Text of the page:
Determining Success Metrics for Council Strategies

There are many ways to measure the success of your DE&I initiatives. Tracking diversity metrics prior to implementation of the DE&I council and continually thereafter can provide a clear picture of your workforce composition by demographic and illustrate how those demographics have shifted following the introduction of the council. These demographic compositions should be continually measured across departments, locations, pay levels, positions, and promotions received. Other measures of how your diversity initiatives are performing may include: increased employee participation in DE&I events and training, increased positive mention of your diversity efforts in employee reviews, and diversity awards, certifications, and recognitions.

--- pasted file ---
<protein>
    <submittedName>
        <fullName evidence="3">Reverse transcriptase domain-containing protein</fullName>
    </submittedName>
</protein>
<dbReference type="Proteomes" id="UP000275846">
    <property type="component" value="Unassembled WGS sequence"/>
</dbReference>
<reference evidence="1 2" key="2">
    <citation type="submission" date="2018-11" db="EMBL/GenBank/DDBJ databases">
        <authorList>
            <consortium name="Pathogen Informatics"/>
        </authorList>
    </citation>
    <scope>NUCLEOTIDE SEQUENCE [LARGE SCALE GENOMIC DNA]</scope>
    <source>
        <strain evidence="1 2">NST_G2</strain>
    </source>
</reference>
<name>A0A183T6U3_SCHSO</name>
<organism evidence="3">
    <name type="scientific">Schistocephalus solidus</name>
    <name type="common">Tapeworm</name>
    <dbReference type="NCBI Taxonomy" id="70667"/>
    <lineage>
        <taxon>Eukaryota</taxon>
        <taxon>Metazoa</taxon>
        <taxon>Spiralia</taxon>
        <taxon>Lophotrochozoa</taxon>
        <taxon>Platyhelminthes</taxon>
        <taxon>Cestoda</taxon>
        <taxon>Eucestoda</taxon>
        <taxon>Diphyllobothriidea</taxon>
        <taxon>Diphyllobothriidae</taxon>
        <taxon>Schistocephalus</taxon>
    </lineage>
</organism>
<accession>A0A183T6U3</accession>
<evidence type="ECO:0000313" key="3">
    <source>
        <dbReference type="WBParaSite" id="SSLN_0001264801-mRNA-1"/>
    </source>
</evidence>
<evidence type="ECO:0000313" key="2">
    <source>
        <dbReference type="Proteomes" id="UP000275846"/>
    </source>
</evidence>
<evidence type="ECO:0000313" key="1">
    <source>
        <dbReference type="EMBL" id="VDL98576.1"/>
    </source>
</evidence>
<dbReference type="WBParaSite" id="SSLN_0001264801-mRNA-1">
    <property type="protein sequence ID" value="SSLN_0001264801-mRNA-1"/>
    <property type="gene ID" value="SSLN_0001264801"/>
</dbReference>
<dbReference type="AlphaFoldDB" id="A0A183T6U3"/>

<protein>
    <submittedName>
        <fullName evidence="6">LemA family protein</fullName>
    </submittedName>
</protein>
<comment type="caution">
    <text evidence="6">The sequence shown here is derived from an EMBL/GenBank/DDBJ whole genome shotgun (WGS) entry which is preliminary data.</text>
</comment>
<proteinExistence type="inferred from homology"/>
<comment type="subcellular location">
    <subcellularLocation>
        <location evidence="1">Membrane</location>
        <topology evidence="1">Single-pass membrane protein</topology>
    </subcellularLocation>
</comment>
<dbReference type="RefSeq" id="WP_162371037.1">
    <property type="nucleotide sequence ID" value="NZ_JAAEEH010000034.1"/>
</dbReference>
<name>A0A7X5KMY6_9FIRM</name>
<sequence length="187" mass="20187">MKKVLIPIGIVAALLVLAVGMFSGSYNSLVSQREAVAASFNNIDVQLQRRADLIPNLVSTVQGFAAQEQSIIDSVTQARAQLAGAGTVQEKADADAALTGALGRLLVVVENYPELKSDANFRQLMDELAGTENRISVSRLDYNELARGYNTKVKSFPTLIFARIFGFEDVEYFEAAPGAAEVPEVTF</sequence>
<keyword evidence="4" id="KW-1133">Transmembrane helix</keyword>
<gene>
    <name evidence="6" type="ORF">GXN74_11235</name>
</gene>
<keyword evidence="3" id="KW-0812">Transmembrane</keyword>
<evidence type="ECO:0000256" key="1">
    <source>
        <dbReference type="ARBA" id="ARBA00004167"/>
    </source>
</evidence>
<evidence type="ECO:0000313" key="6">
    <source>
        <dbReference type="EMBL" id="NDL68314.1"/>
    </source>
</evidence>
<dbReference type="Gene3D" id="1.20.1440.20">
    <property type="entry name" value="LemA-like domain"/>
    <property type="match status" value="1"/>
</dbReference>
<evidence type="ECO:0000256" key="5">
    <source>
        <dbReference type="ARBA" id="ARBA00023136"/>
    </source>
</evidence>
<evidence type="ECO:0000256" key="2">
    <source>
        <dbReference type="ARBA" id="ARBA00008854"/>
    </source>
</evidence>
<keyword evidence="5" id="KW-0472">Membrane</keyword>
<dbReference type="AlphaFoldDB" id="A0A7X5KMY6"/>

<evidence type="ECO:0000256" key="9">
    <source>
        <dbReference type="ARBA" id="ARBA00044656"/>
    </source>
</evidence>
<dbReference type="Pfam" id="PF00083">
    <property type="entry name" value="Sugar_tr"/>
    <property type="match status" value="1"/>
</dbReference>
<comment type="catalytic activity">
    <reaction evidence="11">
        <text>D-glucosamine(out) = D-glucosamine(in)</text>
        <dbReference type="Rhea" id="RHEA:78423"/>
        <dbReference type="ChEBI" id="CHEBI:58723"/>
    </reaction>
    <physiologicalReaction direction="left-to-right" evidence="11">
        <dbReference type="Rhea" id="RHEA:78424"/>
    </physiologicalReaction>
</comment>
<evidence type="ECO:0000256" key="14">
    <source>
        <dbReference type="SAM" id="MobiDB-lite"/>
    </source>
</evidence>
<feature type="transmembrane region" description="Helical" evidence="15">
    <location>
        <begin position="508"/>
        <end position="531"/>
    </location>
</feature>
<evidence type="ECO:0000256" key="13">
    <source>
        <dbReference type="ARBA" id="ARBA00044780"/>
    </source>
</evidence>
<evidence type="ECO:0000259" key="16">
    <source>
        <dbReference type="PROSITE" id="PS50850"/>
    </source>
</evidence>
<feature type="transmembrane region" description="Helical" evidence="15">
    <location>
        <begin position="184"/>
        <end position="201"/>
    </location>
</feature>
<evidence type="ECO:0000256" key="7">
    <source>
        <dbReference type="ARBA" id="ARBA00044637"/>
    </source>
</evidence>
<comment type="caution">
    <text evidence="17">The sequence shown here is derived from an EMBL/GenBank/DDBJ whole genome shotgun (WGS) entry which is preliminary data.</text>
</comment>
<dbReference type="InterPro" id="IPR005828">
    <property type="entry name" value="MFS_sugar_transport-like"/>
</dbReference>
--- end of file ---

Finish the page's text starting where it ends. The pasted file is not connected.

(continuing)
Organizational Process and Practices Effecting DE&I

The council should consider all areas impacting DE&I in the workplace. This includes the employer brand, corporate culture, hiring, employee retention, development, mentoring programs, education and training, employee networks, referral programs, and business strategies and goals enabling all employees to contribute at their full potential.

For example, a common concern with referral programs is that employees may only refer candidates like them in terms of race, gender, background, personality, religion, and so on. Additionally, not having a diversity-tailored employer brand can result in failure to attract diverse candidates, which can be detrimental to your efforts to build a diverse and inclusive workforce. The council will need to consider such areas to identify any barriers to diverse and inclusive opportunities within the organization. Where necessary, a thorough examination should be conducted into how each of these practices might be modified to support the council’s DE&I objectives.